0:31: Key midterm issues
11:50: Most laughable major party pre-election pitches
29:28: Weekly listener question:
"How small, of all that human hearts endure,
That part which laws or kings can cause or cure.
Still to ourselves in every place consign'd,
Our own felicity we make or find:" —Samuel Johnson
My pithy query is this: do you think candidates would attract the 8–15 percent of independents by refreshingly stating their actions in office will have little to no effect on individualized happiness? For example, Democrats and Republicans have squabbled over tax cuts—a somewhat nominal 39.6 to 37 percent for the top rate, while federal spending on every single mandatory and discretionary program has remained relatively unscathed, but the tax cuts are held up as an Us vs. Them when discussing policy. Will cynicism ever prevail?! Are there any real-life Bulworth examples? Thank you!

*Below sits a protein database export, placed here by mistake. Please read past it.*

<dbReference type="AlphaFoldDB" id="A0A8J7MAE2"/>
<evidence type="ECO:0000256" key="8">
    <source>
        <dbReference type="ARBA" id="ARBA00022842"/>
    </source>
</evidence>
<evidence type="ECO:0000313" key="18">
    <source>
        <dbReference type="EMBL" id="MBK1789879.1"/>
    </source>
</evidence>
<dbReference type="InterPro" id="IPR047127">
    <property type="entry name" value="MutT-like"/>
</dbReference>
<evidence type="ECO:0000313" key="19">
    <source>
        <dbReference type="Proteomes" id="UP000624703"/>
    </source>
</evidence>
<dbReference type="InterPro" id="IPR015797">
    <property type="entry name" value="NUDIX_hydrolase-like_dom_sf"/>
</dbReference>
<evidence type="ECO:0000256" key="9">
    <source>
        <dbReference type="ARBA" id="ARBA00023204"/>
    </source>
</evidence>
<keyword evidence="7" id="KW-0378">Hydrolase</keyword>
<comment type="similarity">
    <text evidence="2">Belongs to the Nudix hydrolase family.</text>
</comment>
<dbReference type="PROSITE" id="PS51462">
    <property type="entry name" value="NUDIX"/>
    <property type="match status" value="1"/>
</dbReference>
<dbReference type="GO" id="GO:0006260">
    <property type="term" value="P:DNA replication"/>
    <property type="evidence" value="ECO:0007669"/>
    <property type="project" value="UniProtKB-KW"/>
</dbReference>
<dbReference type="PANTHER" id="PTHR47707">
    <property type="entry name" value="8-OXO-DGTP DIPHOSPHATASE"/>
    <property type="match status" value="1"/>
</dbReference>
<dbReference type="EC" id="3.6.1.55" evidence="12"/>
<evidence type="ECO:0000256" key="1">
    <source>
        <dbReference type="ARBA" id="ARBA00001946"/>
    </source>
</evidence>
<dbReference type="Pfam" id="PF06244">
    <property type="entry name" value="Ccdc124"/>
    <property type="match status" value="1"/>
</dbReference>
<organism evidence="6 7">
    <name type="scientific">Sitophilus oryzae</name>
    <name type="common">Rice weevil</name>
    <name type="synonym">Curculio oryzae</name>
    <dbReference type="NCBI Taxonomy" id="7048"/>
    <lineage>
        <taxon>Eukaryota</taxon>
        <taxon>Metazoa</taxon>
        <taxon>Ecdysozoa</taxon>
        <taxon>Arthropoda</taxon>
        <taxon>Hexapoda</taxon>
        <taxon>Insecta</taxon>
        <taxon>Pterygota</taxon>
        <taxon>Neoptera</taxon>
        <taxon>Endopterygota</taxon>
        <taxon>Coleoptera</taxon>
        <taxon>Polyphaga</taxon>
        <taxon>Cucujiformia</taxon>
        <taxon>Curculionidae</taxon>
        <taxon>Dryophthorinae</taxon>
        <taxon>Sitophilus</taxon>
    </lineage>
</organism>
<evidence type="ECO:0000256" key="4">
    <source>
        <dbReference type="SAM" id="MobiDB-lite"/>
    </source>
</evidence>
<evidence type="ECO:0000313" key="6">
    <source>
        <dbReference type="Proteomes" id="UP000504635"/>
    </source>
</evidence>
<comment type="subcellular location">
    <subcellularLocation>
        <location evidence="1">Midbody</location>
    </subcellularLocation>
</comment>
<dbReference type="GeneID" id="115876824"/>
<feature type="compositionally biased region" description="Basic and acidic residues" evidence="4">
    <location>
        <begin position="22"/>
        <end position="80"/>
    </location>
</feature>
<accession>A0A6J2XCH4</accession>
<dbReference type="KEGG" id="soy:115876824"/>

49:45: This week's cultural recommendations
Mentioned in this podcast:
"Neither Democrats Nor Republicans Have a Clear Advantage Going Into Election Day," by Elizabeth Nolan Brown
"'Election Fraud' Can Become Our Awful New Hyperbole," by Bonnie Kristian
"California's Anti-Vaping Ballot Question Isn't About 'Protecting Children,'" by Steven Greenhut
"A GOP-Led Congress May Focus on Owning the Libs. Instead, It Should Focus on Owning Inflation," By Veronique de Rugy
"The Death of Social Security: Debating Bush's plan for private retirement accounts," by James Glassman and Tyler Cowen
"Still Fab: Why we keep listening to the Beatles," by Charles Paul Freund
"Long and Whining Road: The Beatles, the boomers, and boredom," by Nick Gillespie
"Has the Libertarian Moment finally arrived?" by Robert Draper
Send your questions to email@example.com. Be sure to include your social media handle and the correct pronunciation of your name.
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